Kaempfer was born on 16 September 1651 at Lemgo, Germany, a small medieval town in the area of Westphalia, belonging to the Count of Lippe. Acquiring a very liberal education and preparing himself for the profession of Physick (physician), Kaempfer quickly showed himself to be naturally brilliant and inquisitive, with a remarkable capacity for learning foreign languages. He received his PhD in Poland, then traveled from there to Prussia, and then to Sweden. In 1689 he travelled to Batavia (today’s Jakarta, Indonesia). In May 1690 Kaempfer left Batavia for Japan in the capacity of medical officer or physician to the Embassy, which the Dutch East India Company sent once a year to the Japanese Emperor’s court. After stopping briefly in Siam, he arrived in Japan on 23 September 1690 at the island of Deshima (or Dejima) near Nagasaki in remote southwest Japan.
Amoenitatum Exoticarum. Kaempfer’s first major work, Amoenitatum Exoticarum, Politico-Physico-Medicarum (often rendered in English as Amoenitates Exoticae or Exotic Novelties), written in Latin, was published in Lemgo in 1712, some 16 years after his homecoming. The fifth fascicle of his 900-page work, which contained a description of the plants of Japan, included a full-page drawing by Kaempfer of a soybean plant, plus a description of the plant, and descriptions of how to make miso and shoyu (he called it sooju), both partially inaccurate. Kaempfer referred to the soybean as Daidsu or as mame, which is a general term for all types of beans. He later mentioned the black soybean under the names of Siuku (meaning uncertain) or Kuro Mame (“black beans,“ which he also referred to as Phaseolus Daidsu). He described it as a dwarf variety with medicinal properties; three or four, reduced to a powder, are administered in potions to asthmatics. Here is an exact translation from Latin of what Kaempfer wrote about soybeans and soyfoods: “Daidsu, as people and scientists call it, is also called “mame“ for its excellence. An upright bean, a leguminous plant like lupine, with whitish fruit somewhat larger than peas. A bean, similar to the aforementioned, but four feet high and with more branches and leaves, with upright stem, irregular branches and with hairs. It stretches forth leaves like the garden bean, but with more pubescence on the underside of the leaf. In the month of August it bears on pedicels in the axil of the leaves several bluish white flowers with a large standard, which resemble those of lentils. These tiny blossoms are followed by pods measuring 1.5 inches long, which are covered with heavy hairs (pubescence) resembling those of the yellow lupine. The pods contain two, and more rarely three seeds, similar to garden peas in size, shape and taste, but laterally somewhat compressed, and with a chestnut brown eye (hilum). This legume supplies to the Japanese kitchen vital elements, for they make from it the following:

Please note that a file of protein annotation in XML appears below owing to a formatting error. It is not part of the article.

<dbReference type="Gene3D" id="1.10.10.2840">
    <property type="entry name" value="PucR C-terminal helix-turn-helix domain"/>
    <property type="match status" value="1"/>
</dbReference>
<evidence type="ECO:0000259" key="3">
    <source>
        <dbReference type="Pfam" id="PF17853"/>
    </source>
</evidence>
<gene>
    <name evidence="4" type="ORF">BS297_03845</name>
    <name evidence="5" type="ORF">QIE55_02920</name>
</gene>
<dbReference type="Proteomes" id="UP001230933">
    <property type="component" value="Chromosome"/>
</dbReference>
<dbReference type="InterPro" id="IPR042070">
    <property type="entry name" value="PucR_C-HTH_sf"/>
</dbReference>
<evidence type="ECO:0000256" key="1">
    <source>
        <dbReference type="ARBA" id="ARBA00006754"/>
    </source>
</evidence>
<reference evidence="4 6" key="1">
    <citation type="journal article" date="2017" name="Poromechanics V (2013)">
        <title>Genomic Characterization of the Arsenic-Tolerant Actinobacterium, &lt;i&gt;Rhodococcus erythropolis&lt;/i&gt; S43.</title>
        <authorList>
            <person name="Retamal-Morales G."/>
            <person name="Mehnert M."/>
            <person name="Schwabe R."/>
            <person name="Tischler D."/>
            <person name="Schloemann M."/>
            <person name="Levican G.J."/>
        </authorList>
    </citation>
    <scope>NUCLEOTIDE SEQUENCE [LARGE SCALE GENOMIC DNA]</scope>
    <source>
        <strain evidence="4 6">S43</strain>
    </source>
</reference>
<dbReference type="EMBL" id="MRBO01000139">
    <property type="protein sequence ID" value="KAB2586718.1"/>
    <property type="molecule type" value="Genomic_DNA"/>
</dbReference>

1. A kind of pap that they call miso, which is added to dishes instead of butter. Butter is unknown under this strip of heaven.
2. And then the famous so-called shoyu, a sauce which is poured over if not all dishes, at least over all cooked and fried meals.
To produce miso, one takes one measure of mame or phaseolus daidsu which is cooked with water for a long time and then braved or ground and mixed into a soft pap. Under continued braying, common salt is added, in summer four parts, in winter three. If less salt is added, one gets the product quicker, but shelf life is shorter. After reducing has been repeated, one mixes the pap with koos or dehulled rice, and mixes the total by repeated braying. This rice in preparation has been boiled a little in the steam of unsalted water. One lets the mixture cool down and remain in a warm cellar one or two days and nights to ripen.
This mixture, which has the texture of a pap or spread, is put into a bowl that recently contained the popular sacki, a rice wine. Before using, one lets the bowl stand one or two months untouched.
Koos lends to the product an agreeable taste, and its production requires, like that of the Germans’ “polenta,“ the experienced hand of the master. Those therefore who make it are held in high esteem, and they sell it ready made.
To make shoyu one uses the same beans just as thoroughly cooked. And “muggi,“ which is barley or wheat fermented (with wheat the product becomes darker) which has been coarsely ground. One mixes equal units with ordinary salt, or only one unit with half of it. The beans are blended with the prepared grain, and one lets the mixture stand in a warm place under cover a day and a night for fermentation. Then the salt is added, one stirs the mass and mixes with water, normally two units to half. When this has been done, the well covered mass is stirred once (better two or three times) the next day and each subsequent day by means of an oven rake. This work is continued for two or three months, then the mass compressed and filtered and the liquid preserved in wooden containers. The older it becomes, the clearer and better it will be. The squeezed mass is again filled up with water and newly stirred and some days after treatment pressed again.“